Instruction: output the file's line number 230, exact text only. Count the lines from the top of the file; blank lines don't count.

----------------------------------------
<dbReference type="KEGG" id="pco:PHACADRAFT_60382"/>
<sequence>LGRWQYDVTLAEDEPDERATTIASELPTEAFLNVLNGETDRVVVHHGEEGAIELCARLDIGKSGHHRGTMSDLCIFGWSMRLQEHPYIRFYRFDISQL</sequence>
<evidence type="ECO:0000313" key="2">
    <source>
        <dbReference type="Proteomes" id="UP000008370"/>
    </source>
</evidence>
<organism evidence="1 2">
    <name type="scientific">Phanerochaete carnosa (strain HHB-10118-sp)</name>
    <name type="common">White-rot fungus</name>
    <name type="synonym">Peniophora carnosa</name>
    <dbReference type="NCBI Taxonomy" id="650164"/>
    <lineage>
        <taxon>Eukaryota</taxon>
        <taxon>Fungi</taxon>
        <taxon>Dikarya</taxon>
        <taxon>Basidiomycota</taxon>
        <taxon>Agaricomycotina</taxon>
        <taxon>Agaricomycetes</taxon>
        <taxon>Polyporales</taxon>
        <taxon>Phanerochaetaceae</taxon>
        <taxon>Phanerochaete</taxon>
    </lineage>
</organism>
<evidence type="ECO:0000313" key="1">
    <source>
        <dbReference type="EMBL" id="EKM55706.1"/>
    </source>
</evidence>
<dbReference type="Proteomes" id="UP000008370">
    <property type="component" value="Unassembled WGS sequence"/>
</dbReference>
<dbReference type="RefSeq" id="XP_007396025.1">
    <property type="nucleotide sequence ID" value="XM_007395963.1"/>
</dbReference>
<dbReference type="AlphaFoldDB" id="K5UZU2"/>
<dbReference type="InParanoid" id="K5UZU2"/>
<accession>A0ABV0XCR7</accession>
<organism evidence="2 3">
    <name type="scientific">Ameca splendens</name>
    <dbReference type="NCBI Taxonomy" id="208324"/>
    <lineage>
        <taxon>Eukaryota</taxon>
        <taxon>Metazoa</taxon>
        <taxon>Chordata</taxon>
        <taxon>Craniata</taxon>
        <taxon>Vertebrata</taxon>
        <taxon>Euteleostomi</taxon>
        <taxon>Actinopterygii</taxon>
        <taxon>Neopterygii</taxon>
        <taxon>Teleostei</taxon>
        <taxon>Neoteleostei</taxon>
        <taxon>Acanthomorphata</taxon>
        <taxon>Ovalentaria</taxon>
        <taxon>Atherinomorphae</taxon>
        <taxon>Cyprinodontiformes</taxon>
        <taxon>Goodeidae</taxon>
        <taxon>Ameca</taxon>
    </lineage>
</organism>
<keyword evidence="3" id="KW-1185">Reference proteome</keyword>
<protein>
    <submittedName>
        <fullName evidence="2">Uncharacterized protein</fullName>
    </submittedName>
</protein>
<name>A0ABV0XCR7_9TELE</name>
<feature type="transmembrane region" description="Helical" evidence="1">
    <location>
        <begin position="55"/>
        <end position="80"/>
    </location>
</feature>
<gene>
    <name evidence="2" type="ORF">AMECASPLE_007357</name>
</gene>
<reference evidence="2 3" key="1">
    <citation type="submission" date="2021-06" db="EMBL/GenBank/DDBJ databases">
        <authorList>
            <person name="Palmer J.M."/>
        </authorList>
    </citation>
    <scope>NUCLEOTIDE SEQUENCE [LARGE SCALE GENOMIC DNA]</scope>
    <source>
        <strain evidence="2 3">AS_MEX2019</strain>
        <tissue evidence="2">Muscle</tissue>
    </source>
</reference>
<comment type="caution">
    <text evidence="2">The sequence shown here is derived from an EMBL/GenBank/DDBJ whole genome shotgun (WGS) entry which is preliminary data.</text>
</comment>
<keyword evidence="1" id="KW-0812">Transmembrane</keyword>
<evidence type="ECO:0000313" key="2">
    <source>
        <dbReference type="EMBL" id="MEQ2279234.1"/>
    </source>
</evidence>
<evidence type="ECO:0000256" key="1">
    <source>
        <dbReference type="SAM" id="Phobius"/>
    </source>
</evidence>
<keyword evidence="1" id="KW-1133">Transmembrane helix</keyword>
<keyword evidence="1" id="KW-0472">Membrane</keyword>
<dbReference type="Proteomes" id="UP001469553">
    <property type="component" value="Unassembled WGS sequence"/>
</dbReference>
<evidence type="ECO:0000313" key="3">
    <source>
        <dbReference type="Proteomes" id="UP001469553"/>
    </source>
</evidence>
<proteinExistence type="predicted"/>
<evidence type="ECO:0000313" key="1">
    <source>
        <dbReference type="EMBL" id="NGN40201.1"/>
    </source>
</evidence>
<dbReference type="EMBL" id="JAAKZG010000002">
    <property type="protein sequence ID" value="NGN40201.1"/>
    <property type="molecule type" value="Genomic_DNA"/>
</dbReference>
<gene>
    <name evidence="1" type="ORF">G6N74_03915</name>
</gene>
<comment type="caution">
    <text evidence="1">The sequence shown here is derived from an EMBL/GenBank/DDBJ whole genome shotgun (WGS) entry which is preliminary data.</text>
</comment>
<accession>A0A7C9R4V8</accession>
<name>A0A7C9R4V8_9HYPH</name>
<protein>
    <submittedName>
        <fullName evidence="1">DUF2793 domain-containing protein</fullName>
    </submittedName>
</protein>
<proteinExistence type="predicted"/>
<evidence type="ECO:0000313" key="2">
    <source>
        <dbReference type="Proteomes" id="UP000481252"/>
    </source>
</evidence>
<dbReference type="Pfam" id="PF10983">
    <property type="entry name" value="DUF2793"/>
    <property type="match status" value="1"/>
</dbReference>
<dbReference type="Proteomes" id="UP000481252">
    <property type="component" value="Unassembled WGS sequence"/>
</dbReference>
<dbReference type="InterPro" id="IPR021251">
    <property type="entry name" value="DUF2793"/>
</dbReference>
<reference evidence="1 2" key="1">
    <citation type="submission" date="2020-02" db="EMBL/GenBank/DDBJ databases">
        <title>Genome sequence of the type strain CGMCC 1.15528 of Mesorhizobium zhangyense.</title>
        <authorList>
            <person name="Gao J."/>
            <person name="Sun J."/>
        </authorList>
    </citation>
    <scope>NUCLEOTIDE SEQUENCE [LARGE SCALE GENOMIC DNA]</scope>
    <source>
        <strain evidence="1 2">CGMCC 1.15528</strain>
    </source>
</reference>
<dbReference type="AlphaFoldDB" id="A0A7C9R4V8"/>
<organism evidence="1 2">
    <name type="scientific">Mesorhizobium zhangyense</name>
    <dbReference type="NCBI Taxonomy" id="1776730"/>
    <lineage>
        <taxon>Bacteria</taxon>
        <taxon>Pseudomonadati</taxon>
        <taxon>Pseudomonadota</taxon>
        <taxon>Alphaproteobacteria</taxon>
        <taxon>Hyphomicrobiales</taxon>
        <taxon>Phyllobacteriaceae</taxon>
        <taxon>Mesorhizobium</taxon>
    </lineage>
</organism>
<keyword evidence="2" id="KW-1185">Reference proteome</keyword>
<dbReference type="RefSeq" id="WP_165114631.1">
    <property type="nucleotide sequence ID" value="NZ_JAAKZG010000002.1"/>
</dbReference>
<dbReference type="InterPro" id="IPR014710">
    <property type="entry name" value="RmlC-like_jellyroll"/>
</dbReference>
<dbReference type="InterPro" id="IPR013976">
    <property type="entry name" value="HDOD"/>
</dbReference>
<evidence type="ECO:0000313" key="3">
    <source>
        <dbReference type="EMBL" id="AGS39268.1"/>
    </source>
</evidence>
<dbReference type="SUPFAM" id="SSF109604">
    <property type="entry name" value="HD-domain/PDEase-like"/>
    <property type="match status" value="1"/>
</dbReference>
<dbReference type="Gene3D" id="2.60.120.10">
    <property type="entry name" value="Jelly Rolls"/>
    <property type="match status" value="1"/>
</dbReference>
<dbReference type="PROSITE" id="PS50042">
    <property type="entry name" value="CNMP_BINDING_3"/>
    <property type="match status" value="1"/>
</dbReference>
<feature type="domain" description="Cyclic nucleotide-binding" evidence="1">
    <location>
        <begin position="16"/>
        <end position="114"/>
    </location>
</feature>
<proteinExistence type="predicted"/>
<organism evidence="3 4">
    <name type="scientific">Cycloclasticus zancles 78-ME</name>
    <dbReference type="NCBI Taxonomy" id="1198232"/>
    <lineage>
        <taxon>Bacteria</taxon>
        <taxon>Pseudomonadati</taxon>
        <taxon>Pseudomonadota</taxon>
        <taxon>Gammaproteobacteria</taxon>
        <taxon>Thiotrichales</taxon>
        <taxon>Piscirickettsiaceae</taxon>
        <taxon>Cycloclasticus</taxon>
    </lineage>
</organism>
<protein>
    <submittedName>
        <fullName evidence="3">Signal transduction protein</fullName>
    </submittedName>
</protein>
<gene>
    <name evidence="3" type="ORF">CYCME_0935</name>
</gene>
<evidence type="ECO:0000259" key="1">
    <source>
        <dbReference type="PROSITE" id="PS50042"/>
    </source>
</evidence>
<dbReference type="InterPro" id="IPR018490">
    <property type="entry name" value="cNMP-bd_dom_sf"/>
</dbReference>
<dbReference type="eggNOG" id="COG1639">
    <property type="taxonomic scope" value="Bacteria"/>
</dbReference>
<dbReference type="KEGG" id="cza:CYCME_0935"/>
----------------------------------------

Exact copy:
</protein>